For GC-EAD recordings, 2 µL of E. muscae-infected female cadaver headspace samples (n = 7) were injected manually into a 7890 A GC System (Agilent Technologies) with a DB-Wax capillary column (30 m length, 0.25 mm inner diameter, 0.25 µm film thickness). The methodology followed that previously described for GC–MS of volatile compounds with the following modifications: injector temperature was 215 °C, the oven temperature at 225 °C was held for 20 min, and the carrier gas linear velocity was 45 cm/s. The GC was coupled to a flame ionization detector (FID) and an EAD, where whole flies were mounted with one antenna fitted with a recording electrode and a ground electrode in the eye (n = 3 flies, each fly was tested with three odour samples, except one fly that was tested with a single sample). Retention indices of response-eliciting peaks were determined based on injected linear alkane mixture of carbon chain length C8-C20 and compared to that of the GC–MS headspace injections. Ethyl octanoate was identified by injection of a synthetic standard and 100 ng ethyl octanoate was puffed on the heads of mounted flies to confirm antennal EAD-activity prior to recording EAG responses. Only compounds consistently eliciting a response across all seven replicate injections were counted. For both EAG and GC-EAD, responses were measured as the amplitude of depolarization in millivolt (mV).
RNA Sequencing and transcriptomic analysis
Five replicate female early and late cadavers and corresponding controls (10-11 days old at the time of death) were snap-frozen in liquid N2 and stored at −80 °C until extraction. For extraction, samples were crushed with a mortar and pestle and further homogenized with glass beads in a TissueLyzer (Qiagen). Total RNA was extracted using phenol/chlorophorm/isoamylalcohol phase-separation followed by a GeneJET RNA Purification Kit (Thermo Scientific), according to the manufacturer’s instructions. PolyA-mRNA library preparation and 100 bp paired-end un-stranded DNBseq sequencing were conducted by BGI Europe A/S. Reads with low quality were filtered with a maxEE value of 2, the first 10 bp of each read were trimmed, and all reads >35 bp were kept using the function “filterAndTrim” in the R-package “dada2” . Reads were mapped to a concatenated reference consisting of house fly (Musca domestica, ncbi version 2.02, RefSeq: GCF_000371365.1) and E. muscae transcripts (European Nucleotide Archive (ENA) at EMBL-EBI, accession no. ERZ2299657) using the software kallisto  version 0.46.1. Differential expression analysis was conducted in R version 4.0.3 using the package “DEseq2”  requiring a log2 fold-change >1 and a p value <0.001 adjusted for multiple testing to designate significant differential expression per gene. Samples were analysed pairwise as infected early vs early control and infected late vs late control for house fly genes, whereas E. muscae transcripts were compared between early and late infected cadavers.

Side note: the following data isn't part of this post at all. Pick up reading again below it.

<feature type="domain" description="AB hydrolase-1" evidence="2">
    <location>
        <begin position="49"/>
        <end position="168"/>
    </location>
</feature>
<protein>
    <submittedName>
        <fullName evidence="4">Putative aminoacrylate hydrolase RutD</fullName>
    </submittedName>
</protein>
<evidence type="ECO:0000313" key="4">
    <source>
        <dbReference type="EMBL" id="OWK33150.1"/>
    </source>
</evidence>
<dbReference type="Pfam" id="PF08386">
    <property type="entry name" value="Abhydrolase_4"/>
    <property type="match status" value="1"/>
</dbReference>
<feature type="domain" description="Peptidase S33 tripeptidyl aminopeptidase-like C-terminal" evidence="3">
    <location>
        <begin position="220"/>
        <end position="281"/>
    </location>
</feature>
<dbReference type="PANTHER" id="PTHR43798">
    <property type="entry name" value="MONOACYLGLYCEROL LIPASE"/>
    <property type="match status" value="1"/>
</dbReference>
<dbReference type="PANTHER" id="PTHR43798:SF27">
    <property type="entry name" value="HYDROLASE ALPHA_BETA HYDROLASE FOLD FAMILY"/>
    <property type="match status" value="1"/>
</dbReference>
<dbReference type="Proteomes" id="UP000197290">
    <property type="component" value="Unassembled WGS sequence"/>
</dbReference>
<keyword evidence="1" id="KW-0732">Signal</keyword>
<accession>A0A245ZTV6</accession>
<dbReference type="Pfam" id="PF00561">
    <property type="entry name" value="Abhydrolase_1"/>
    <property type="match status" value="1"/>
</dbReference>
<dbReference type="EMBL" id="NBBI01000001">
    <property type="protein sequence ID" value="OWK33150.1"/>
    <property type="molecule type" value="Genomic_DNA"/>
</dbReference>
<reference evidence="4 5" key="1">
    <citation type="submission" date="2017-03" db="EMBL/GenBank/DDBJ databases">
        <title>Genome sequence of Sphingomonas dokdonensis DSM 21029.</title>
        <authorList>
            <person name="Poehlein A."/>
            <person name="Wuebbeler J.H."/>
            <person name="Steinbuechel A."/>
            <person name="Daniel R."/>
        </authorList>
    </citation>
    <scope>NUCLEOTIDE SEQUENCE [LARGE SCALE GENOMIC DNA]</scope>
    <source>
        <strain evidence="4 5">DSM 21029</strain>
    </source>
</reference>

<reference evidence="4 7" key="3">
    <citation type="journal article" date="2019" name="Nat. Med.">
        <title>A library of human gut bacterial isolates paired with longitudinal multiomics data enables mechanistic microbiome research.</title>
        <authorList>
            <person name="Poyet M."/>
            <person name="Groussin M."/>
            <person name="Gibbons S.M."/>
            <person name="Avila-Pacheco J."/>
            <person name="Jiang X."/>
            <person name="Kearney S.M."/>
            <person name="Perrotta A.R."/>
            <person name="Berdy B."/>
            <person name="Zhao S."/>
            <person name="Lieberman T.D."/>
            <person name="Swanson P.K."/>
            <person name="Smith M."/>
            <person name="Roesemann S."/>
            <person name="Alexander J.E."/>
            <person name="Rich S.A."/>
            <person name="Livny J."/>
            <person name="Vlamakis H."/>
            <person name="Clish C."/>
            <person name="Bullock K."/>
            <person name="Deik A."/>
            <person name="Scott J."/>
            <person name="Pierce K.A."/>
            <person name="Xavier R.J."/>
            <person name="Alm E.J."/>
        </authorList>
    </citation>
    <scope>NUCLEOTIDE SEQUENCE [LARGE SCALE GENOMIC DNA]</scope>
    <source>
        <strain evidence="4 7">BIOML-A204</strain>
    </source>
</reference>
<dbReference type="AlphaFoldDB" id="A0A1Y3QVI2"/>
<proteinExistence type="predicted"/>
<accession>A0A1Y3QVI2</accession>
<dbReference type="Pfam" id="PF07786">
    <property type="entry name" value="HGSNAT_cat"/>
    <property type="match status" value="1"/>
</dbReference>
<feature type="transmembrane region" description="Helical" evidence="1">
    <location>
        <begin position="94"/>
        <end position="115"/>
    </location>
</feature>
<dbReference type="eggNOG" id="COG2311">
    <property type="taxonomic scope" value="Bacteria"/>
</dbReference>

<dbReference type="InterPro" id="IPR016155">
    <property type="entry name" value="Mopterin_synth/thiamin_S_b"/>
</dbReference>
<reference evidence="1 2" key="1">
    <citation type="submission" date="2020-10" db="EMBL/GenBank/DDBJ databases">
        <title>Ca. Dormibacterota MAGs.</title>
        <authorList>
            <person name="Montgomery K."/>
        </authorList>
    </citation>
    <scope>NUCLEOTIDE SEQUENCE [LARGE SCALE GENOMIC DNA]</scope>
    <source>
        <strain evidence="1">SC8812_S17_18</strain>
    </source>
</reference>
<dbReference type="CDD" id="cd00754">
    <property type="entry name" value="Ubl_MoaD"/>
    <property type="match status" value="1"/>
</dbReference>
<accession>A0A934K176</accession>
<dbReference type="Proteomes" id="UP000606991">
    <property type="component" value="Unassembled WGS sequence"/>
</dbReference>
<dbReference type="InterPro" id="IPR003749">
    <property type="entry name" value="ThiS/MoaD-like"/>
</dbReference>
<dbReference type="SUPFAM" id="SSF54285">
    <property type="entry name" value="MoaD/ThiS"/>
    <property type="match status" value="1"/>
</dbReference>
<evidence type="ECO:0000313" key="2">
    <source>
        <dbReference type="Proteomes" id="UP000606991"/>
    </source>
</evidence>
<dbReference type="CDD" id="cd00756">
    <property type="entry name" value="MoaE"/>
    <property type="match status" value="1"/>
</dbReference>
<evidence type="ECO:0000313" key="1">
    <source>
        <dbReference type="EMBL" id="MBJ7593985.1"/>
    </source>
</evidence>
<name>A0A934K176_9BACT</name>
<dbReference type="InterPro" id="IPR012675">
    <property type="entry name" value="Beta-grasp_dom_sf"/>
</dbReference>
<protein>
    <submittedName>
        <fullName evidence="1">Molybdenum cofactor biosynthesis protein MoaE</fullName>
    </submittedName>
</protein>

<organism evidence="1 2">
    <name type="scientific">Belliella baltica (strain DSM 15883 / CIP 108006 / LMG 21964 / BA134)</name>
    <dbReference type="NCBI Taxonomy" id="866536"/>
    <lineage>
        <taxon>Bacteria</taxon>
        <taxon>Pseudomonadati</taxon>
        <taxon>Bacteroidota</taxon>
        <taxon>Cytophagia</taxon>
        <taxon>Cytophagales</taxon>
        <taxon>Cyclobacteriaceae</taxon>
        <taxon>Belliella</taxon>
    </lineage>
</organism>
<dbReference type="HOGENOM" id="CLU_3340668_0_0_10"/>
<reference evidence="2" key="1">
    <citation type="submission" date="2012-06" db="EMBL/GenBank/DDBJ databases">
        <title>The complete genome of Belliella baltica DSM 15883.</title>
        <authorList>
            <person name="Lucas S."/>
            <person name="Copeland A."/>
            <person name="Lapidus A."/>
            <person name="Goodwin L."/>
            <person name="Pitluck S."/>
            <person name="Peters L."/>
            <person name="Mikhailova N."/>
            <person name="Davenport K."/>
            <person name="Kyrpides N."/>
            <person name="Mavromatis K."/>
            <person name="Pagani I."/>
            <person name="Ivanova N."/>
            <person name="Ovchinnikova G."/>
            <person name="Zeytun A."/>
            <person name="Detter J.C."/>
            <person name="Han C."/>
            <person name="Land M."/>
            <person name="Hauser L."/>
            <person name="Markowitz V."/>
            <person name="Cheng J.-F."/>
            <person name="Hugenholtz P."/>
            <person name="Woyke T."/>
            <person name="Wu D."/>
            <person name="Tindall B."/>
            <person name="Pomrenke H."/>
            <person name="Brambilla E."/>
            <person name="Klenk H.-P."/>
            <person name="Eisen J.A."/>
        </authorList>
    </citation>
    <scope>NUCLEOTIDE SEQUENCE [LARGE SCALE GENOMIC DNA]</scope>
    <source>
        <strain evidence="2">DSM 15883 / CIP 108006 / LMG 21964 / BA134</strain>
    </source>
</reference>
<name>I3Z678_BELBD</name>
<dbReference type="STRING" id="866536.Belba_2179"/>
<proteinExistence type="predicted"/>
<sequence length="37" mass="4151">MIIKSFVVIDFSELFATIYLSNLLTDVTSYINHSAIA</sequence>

Mating activity experiment and mate choice experiment were analysed with a Kruskal–Wallis rank sum test. Pairwise comparisons were performed with a Dunn’s test for multiple comparisons with a Bonferroni adjustment. Male E. muscae infection following mating activity assays were analysed using Fishers Exact tests. All statistical analysis were performed in R version 4.0.3. Conidia attraction was analysed with logistic regression as a function of trap treatment (conidia or control), the choosing sex, the sex of the conidia-discharging cadaver, and house fly age as a random factor. Y-tube experiments were analysed using the exact binomial test.
Signal amplitudes of electroantennographic recordings were log-transformed and tested for normality with a Shapiro-Wilk test. The amplitudes were analysed with a linear mixed model using R packages lme4  and emmeans (ver 1.7.2), and milli-Volts (mV) were described as a function of treatment with the mounted fly as a random factor similar to . Tukey’s Posthoc tests with a Bonferroni correction were used for pairwise comparisons. Principal component analysis was calculated on fourth-root transformed total ion chromatogram (TIC) abundance counts of compounds found in cuticular hexane extracts and extracts from conidia, using packages FactoMineR and Factoextra in R , version 4.0.3. Compound peaks that contained co-eluting compounds were excluded from PCA analysis.
Male houseflies attempt mating with fungus-infected cadavers and are attracted to E. muscae conidia
We first performed mating activity experiments to verify increased male mating attempts towards E. muscae-infected female cadavers compared to uninfected cadavers [34, 38] (Fig. 1a, Supplementary Figs, 1, 2). Male mating attempts were significantly higher towards cadavers in late stage of sporulation (Kruskal–Wallis (K–W), χ2 = 14.095, p = 0.0009, Fig. 1b) compared to controls (Dunn’s, Bonferroni adjusted p = 0.0226) and compared to infected cadavers surrounded by a halo of infective conidia (Dunn’s, Bonferroni adjusted p = 0.0009). This increase in sexual attraction appeared sex-specific; males mated more frequently only with female cadavers (Supplementary Fig. 4), confirming previous observations . Males neither spent more time near, nor physically touched (non-sexual contact) fungus-infected cadavers more often than control cadavers (Supplementary Fig. 3). This was irrespective of whether the cadavers were in early (3–8 h post mortem) or late (25–30 h post mortem) sporulation stages (Supplementary Fig. 3). To confirm that manipulation of male sexual behaviour is an effective means of increasing fungal transmission, the male subjects were incubated for 10 days, which showed that 73.3% became infected after exposure to late sporulation cadavers compared to 15.4% of males exposed to early sporulation cadavers (Fig. 1c). Increased fungal infection correlated with cadaver mating attempts, as more male flies became infected when exposed to a female late-sporulation stage cadaver compared to a male late-sporulation stage cadaver (Fig. 1c). In another experiment, when we allowed a male to choose between an uninfected and infected female cadaver present together in a small arena, we did not see a significant difference in the number of mating attempts towards infected and uninfected cadavers (Supplementary Fig. 5). However, a significantly higher number of total mating attempts to either of the two cadavers in the arena was observed if just one of the cadavers was in late stage of sporulation (K–W χ2 = 15.01, p = 0.0005, Fig. 1d), which suggests that the presence of mating cues from late-stage sporulation female cadavers in the small arena stimulates male sexual behaviour.